Bush names new spy chief with Iraq speech looming |
US President George W. Bush yesterday named a new spy chief and filled a critical diplomatic vacancy as he put the last touches on a retooled Iraq strategy that critics charge may escalate the war.
Bush, expected to unveil his new plan as early as Wednesday, nominated director of national intelligence John Negroponte to be US Secretary of State Condoleezza Rice's deputy -- a key post vacant since July 2006.
"I have asked John Negroponte to serve in this vital position at this crucial moment," Bush said, stressing the former ambassador's responsibility to help ensure "that America speaks to the world with one voice."
And Bush announced that he had chosen vice admiral Michael McConnell, a former head of the National Security Agency, to replace Negroponte at the head of all 16 US spy agencies, officials said.
"Mike will report directly to me. And I am confident he will give me the best information and analysis that America's intelligence community can provide," the US president said.
The reshuffle -- begun when he dumped defense secretary Donald Rumsfeld after opposition Democrats captured the US Congress in November elections -- came days before Bush was to reveal his plans for the unpopular war in Iraq.
"It is vital they take up their new responsibilities promptly," Bush said in a message aimed at shaping their Senate confirmation. "I would hope that they would be confirmed as quickly as possible."
The embattled US president, his job approval numbers in the cellar, was to unveil his new Iraq approach as early as Wednesday, after consultations with key world leaders and US lawmakers, the White House said.
The president has left untouched his other core national security aides -- Vice President Dick Cheney, Rice and national security adviser Stephen Hadley -- leaving doubts about how far-reaching his Iraq overhaul would be.
In addition to shifting Negroponte -- the first US ambassador to post-Saddam Hussein Iraq -- Bush was to nominate the current US ambassador there, Zalmay Khalilzad, to be US ambassador to the United Nations, a top aide said.
That announcement, filling another key vacancy left by controversial diplomat John Bolton's recent departure, was expected to be announced on Friday.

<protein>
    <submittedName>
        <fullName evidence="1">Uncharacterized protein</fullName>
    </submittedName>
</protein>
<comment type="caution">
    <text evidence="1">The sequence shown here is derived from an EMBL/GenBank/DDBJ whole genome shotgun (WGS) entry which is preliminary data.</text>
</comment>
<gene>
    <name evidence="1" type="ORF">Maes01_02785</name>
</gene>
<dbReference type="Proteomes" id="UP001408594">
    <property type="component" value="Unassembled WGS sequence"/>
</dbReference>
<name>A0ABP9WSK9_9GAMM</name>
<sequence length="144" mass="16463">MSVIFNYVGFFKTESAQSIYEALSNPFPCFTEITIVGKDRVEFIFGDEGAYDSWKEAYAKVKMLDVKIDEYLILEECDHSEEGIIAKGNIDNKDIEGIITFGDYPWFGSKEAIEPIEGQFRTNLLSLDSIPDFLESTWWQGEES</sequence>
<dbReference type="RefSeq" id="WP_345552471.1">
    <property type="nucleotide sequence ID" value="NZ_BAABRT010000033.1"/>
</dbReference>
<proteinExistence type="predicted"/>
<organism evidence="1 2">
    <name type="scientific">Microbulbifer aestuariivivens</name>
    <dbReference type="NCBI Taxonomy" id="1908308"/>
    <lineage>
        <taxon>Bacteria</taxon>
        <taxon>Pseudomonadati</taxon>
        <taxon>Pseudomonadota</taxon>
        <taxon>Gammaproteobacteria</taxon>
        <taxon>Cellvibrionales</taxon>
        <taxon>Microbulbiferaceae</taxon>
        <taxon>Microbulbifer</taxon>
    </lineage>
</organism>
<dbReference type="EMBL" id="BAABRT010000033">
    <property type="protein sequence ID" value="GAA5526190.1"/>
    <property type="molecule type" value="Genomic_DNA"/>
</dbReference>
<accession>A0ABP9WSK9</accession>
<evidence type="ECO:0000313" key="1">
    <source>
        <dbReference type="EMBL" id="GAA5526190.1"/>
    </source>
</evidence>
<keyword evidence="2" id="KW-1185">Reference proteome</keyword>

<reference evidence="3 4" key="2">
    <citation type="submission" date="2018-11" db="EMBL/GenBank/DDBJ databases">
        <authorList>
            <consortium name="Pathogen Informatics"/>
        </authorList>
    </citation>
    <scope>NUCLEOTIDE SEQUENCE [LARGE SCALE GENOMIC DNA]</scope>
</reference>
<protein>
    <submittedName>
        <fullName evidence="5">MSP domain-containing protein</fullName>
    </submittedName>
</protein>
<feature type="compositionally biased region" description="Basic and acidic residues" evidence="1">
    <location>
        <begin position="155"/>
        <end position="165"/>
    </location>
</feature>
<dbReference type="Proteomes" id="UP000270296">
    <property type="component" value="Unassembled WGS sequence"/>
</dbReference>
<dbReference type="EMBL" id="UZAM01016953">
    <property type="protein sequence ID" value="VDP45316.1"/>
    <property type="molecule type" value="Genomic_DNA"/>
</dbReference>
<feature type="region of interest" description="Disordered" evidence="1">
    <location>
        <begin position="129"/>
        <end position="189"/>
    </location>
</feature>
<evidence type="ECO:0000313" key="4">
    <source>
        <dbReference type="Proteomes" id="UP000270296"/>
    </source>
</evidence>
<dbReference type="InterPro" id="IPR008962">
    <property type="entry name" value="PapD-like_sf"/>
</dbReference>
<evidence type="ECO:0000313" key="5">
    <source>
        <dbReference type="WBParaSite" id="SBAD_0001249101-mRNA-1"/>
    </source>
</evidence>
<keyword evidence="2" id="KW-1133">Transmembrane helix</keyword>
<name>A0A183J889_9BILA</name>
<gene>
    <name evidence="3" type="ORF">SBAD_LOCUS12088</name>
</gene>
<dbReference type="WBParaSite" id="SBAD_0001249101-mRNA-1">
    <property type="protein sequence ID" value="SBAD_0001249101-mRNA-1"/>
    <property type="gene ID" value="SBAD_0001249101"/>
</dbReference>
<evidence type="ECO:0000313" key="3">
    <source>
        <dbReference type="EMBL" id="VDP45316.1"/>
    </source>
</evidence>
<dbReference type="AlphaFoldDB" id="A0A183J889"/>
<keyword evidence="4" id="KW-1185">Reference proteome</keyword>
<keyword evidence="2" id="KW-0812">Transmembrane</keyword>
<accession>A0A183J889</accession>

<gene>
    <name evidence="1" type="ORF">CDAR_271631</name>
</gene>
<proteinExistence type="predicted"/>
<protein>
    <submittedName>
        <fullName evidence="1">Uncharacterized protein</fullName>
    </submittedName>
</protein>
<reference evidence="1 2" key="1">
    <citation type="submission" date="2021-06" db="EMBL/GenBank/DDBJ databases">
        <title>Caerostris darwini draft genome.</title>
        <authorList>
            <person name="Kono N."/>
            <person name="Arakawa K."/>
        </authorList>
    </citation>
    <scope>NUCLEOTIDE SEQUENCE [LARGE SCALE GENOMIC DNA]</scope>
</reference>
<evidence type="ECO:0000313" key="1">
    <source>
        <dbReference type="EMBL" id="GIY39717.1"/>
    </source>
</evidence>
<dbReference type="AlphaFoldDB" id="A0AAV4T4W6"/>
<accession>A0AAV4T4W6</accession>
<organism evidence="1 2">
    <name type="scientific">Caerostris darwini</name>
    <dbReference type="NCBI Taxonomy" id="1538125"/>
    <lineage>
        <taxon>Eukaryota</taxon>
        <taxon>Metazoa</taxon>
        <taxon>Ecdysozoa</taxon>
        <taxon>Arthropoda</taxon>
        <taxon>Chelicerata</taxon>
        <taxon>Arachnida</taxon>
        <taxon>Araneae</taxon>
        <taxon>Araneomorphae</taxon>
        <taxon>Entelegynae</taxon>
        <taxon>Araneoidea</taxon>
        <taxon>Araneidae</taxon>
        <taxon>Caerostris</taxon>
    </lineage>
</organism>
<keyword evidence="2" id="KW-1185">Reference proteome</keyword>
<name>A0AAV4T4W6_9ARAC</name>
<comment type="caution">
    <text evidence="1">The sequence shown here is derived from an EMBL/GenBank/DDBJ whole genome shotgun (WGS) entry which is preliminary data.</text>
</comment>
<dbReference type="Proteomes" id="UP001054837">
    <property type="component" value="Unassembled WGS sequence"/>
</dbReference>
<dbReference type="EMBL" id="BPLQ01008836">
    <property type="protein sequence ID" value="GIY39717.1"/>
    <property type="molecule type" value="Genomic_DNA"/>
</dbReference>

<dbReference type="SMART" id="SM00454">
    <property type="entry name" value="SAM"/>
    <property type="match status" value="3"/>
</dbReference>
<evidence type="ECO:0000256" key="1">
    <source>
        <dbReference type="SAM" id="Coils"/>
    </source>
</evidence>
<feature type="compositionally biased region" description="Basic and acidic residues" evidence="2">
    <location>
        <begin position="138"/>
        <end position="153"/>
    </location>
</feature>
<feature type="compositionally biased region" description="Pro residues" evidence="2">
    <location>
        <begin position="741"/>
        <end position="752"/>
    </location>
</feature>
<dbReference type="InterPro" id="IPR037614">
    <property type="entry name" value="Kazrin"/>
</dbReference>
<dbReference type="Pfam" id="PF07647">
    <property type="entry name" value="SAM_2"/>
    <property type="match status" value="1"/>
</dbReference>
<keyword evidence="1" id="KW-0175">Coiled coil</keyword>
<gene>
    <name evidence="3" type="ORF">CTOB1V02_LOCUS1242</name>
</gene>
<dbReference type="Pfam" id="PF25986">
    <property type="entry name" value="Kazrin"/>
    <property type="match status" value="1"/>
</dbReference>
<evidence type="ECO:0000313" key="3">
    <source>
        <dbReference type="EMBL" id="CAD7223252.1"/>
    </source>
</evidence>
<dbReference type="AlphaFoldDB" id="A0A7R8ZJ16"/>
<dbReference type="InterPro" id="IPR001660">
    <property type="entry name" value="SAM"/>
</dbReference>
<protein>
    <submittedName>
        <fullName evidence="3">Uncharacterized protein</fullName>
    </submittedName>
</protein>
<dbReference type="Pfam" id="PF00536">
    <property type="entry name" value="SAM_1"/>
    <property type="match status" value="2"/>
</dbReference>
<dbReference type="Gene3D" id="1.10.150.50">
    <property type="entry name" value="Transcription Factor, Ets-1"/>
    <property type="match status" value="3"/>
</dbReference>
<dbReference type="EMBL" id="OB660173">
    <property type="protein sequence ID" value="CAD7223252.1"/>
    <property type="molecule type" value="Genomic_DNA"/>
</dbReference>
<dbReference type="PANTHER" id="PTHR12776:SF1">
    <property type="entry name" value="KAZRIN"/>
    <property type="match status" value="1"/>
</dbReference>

Replacing Khalilzad in Baghdad would be Ryan Crocker, 57, the US ambassador in Pakistan since November 2004. Crocker is one of the State Department's most experienced Middle East experts and a fluent Arabic speaker.
On the military side, Bush was to change the head of the US Central Command and the top US military commander in Iraq, both of whom have expressed skepticism about escalating the war, US media reported.
Admiral William Fallon, currently head of US forces in the Pacific, would replace retiring General John Abizaid, 55, at the Central Command, which manages the wars in Afghanistan and Iraq.
In Iraq, Lieutenant General David Petraeus would replace General George Casey as the man in charge of all US and coalition forces, according to the reports, which went unchallenged by the White House.
On Thursday, Bush did not directly address a wave of media reports that he plans to boost the US troop level in Iraq, but stressed, "One thing is for certain: I will want to make sure that the mission is clear and specific and can be accomplished." Bush, who held a nearly two-hour videoconference with Iraqi Prime Minister Nuri al-Maliki on Thursday, said that the Iraqi leader "has the will necessary to make the tough decisions. That's one of the things I learned today."
But The Washington Post reported Friday that the US president's top aides are still deeply divided over Maliki's reliability and over whether to escalate the war by sending more US troops to Iraq.
The advisers fear Maliki's government may not provide the military support and implement the political reforms necessary for US forces to eventually withdraw, the Post reported, citing officials familiar with the debate.